LOS ANGELES (CBSLA) — After Friday night’s 4.5 magnitude earthquake in South El Monte was felt throughout the Los Angeles Metropolitan area, many Angelenos continued to grow concerned about when the so-called “Big One” will strike.
Jolts from the earthquake were felt around several communities, including Beverly Hills, Pasadena, Oxnard, Long Beach, Camarillo, Pacoima, Buena Park, San Dimas, Brea, Hawthorne and other areas.READ MORE: Pfizer Vaccine Safe For Kids 5-11, Study Finds
Seismologist Dr. Lucy Jones said the focal point was almost in the same location as a magnitude 5.9 earthquake in 1987.
Officials said no injuries or extensive damages were reported, but still urged locals to have a plan in place for future earthquakes and any potential aftershocks.
L.A. County has a Shake Alert app available on Android and the App Store that notifies users when earthquakes are detected and shaking is expected in their area.READ MORE: Hermosa Beach's Pride Lifeguard Tower Will Remain Permanently
Here are some other earthquake preparedness techniques that L.A. County officials and the USGS have outlined:
Before an earthquake
- Identify potential hazards in your home and begin to fix them.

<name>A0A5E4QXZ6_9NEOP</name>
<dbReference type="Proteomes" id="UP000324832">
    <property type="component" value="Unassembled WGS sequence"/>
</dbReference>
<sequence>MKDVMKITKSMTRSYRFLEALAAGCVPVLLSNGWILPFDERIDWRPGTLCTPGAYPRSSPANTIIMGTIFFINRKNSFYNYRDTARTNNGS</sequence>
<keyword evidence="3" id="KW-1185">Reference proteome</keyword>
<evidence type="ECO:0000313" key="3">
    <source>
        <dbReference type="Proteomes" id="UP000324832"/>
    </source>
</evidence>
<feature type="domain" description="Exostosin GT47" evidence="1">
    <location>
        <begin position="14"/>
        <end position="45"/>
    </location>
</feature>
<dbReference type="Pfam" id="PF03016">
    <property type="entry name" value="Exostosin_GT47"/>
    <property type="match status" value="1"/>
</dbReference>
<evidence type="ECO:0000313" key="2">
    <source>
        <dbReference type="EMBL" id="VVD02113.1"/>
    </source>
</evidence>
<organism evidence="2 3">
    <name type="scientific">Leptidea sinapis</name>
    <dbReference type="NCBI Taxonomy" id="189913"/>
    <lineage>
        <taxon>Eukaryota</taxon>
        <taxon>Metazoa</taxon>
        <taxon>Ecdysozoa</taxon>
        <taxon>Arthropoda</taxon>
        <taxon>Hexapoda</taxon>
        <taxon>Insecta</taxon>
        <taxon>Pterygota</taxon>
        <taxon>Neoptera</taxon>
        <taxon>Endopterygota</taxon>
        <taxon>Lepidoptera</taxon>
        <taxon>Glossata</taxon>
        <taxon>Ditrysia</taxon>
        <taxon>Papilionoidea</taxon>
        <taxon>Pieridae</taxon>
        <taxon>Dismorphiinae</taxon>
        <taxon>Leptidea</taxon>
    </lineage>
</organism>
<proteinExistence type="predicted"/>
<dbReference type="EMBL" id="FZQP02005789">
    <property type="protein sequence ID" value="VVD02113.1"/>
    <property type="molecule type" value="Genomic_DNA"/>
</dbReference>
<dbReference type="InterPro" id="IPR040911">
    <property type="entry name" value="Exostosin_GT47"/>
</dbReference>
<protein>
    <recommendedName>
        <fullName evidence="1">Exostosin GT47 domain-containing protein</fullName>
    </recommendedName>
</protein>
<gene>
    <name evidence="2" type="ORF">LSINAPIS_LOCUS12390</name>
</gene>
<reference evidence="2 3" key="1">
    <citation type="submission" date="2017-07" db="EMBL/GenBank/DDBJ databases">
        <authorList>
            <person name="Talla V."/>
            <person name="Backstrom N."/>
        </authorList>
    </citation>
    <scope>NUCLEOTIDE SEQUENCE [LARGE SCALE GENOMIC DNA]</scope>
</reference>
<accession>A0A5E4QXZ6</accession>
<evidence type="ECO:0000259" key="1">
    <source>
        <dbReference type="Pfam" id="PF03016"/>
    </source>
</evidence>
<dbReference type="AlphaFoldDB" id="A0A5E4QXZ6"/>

- Create a disaster preparedness plan.
- Identify your building’s potential weaknesses and begin to fix them.
During an earthquake
- If you are indoors, stay there! Get under a desk or table and hold on to it (Remember: DROP, COVER AND HOLD ON). Stay clear of fireplaces, windows and appliances. Get out of the kitchen. Do not run downstairs or go outside because there could be a danger of items falling on you.
- If you are outdoors, get away from buildings, chimneys, power lines and stay in the open.
- If you are driving, carefully come to a stop and stay inside your car until shaking stops. Move far away from traffic. Do not stop under a bridge, overpass, trees, light posts, powerlines or anything that could fall on you. When the shaking stops, look out for debris on the road, broken pavement and bumps in the road.
- If you are in a mountainous area, be on the lookout for debris, such as trees, rocks or any other things in the environment that an earthquake can loosen.
- If you are near the ocean, see these safety rules from NOAA’s Tsunami Warning Center.
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- After the earthquake, check for injuries and damages.
- When safe, continue your disaster preparedness plan.
Find more details about how to prepare for an earthquake, and what to include in your disaster kit, on L.A. County’s preparedness site.